Clinician identified barriers to treatment for individuals in Appalachia with opioid use disorder following release from prison: a social ecological approach [2018]

The non-medical use of opioids has reached epidemic levels nationwide, and rural areas have been particularly affected by increasing rates of overdose mortality as well as increases in the prison population. Individuals with opioid use disorder (OUD) are at increased risk for relapse and overdose upon reentry to the community due to decreased tolerance during incarceration. It is crucial to identify barriers to substance use disorder treatment post-release from prison because treatment can be particularly difficult to access in resource-limited rural Appalachia.

A social ecological framework was utilized to examine barriers to community-based substance use treatment among individuals with OUD in Appalachian Kentucky following release from prison. Semi-structured qualitative interviews with 15 social service clinicians (SSCs) employed by the Department of Corrections were conducted to identify barriers at the individual, interpersonal, organizational/institutional level, community, and systems levels. Two independent coders conducted line-by-line coding to identify key themes.

Treatment barriers were identified across the social ecological spectrum. At the individual-level, SSCs highlighted high-risk drug use and a lack of motivation. At the interpersonal level, homogenous social networks (i.e., homophilious drug-using networks) and networks with limited treatment knowledge inhibited treatment. SSC’s high case load and probation/parole officer’s limited understanding of treatment were organizational/institutional barriers. Easy access to opioids, few treatment resources, and a lack of community support for treatment were barriers at the community level. SSC’s noted system-level barriers such as lack of transportation options, cost, and uncertainty about the implementation of the Affordable Care Act.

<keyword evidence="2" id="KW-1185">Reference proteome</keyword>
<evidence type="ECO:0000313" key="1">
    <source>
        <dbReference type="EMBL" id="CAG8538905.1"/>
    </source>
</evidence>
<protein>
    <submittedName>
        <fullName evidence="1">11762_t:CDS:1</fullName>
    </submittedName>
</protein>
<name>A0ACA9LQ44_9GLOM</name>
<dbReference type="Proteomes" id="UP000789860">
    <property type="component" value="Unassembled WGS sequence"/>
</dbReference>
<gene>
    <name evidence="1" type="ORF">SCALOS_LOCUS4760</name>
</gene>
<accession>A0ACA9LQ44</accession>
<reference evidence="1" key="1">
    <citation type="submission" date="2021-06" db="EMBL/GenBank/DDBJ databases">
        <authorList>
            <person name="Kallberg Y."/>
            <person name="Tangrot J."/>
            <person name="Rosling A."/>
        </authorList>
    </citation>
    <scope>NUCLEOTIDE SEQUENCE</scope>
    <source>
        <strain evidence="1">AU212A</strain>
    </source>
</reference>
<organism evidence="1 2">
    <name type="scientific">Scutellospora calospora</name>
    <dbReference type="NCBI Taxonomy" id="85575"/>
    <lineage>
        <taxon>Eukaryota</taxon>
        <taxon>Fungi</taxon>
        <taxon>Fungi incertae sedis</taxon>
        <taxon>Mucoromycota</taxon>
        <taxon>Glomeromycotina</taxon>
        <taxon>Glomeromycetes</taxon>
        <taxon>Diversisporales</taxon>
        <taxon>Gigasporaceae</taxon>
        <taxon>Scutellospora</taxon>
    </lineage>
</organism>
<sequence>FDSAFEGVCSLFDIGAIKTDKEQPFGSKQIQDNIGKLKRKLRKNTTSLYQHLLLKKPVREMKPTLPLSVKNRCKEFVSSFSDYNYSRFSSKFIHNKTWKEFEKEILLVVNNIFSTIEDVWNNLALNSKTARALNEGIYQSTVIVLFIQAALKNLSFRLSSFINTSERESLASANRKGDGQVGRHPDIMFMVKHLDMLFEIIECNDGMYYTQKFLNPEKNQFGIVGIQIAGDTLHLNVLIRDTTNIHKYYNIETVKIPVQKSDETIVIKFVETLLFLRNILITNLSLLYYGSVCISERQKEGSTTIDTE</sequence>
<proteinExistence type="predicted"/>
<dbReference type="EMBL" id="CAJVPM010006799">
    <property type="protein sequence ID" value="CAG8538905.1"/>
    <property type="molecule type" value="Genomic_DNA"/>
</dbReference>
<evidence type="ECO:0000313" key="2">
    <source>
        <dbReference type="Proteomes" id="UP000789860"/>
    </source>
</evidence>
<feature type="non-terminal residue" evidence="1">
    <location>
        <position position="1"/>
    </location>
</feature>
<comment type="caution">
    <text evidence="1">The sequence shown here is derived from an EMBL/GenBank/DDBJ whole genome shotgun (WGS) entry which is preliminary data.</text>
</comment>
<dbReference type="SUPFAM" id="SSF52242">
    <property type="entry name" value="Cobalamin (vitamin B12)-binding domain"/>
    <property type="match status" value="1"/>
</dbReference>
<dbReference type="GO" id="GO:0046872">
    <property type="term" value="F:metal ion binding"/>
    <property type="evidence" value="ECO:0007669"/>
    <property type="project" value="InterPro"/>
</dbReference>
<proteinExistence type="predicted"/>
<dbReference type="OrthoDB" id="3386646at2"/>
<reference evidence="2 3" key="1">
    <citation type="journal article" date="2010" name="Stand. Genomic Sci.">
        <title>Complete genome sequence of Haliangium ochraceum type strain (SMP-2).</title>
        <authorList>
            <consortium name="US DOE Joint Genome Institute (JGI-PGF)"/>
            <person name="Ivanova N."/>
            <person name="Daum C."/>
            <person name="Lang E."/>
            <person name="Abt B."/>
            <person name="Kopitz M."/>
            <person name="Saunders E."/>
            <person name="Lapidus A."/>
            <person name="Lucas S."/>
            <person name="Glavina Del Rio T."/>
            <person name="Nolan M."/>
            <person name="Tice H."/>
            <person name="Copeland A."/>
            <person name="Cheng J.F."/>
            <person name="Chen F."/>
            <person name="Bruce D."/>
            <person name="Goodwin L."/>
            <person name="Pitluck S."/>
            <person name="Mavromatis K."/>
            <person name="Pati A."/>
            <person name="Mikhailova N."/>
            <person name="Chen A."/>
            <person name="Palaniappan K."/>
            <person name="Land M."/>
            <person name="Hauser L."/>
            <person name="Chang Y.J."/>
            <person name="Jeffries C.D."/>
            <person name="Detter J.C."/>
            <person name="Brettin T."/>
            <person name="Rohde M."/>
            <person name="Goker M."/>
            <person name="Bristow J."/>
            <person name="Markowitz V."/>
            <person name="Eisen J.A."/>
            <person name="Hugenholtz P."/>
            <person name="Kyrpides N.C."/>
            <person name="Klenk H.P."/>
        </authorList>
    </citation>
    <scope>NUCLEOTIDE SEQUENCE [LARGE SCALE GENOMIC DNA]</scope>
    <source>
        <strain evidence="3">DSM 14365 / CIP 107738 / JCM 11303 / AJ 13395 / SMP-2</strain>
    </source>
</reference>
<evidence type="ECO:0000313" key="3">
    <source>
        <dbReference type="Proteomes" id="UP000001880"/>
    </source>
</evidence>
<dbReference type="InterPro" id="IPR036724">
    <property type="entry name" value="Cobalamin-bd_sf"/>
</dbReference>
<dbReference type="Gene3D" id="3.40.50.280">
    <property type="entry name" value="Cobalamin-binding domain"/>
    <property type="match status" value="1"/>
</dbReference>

More rural infrastructure resources as well as additional education for family networks, corrections staff, and the community at large in Appalachia are needed to address barriers to OUD treatment. Future research should examine barriers from the perspective of other key stakeholders (e.g., clients, families of clients) and test interventions to increase access to OUD treatment.

Amanda M. Bunting, Carrie B. Oser, Michele Staton, Katherine S. Eddens and Hannah Knudsen
Addiction Science & Clinical Practice,2018 13:23